Tissue resident memory T cells; Mast cells; chronic contact hypersensitivity
570 Biowissenschaften; Biologie
Allergic contact dermatitis (ACD) is a T cell-mediated chronic inflammatory skin condition. ACD is one of the most common occupational diseases worldwide and causes severe quality of life impairment. Mast cells (MCs) are key players in chronic inflammation and involved in the regulation of immune homeostasis and immunosurveillance in various tissues including the skin. As of now, the role of MCs in the chronification of ACD is poorly understood. To address this, we induced chronic contact hypersensitivity (CCHS) to oxazolone (OXA), a contact allergen, in mice as a model for human ACD. Using different murine models, we investigated the role of MCs in CCHS. Mice deficient for MCs or treated with the MC inhibitor cromolyn developed exacerbated CCHS reactions and the reconstitution of MCs in MC-deficient mice prevented this. This exacerbation of inflammation and the protective effects of MCs in CCHS were both restricted to skin sites that had previously been exposed to the allergen, suggesting that MCs control CCHS inflammatory reactions by effects in local skin T cell populations. In support of this, skin areas pre-exposed to allergen showed more tissue resident memory (TRM) CD8β+ T cells in MC-deficient mice. These T cells were found to produce the cytokine interferon gamma (IFNɣ), and this pro-inflammatory cytokine was increased in the inflamed skin during CCHS responses in MC-deficient mice. The reduction of TRM CD8β+ T cells in MC-deficient mice prevented the exacerbation of inflammatory CCHS responses.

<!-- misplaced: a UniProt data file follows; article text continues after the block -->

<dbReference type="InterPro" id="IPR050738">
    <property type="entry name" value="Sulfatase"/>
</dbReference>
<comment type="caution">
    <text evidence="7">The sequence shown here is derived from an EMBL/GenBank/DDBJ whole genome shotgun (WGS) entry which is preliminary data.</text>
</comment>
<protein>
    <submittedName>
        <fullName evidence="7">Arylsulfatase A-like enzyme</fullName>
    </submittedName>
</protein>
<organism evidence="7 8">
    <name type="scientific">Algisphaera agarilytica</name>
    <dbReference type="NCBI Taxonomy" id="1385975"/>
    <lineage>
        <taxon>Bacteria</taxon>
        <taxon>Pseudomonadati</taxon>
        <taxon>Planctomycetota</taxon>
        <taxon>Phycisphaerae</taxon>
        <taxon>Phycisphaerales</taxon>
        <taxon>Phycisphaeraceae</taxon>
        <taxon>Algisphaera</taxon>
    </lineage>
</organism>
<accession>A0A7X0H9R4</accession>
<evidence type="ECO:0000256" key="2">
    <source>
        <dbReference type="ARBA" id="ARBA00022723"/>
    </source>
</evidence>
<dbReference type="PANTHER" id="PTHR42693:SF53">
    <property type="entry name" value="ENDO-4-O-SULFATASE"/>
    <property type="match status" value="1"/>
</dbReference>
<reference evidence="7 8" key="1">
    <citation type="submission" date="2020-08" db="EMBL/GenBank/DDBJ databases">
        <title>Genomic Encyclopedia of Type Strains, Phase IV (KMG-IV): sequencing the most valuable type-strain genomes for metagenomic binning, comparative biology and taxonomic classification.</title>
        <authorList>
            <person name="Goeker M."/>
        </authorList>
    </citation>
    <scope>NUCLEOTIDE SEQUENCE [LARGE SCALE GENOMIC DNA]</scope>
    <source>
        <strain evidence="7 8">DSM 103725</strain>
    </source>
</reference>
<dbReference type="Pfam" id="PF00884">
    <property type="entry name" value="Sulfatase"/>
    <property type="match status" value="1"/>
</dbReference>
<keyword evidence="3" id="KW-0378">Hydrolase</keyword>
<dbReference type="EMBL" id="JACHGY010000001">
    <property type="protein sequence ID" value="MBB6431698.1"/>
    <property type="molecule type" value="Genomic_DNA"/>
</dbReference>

In conclusion, these findings demonstrate that MCs protect from exacerbated inflammatory responses in CCHS by controlling the accumulation of local cutaneous TRM CD8β+ T cell populations.
Falls Ihr Browser eine Datei nicht öffnen kann, die Datei zuerst herunterladen und dann öffnen.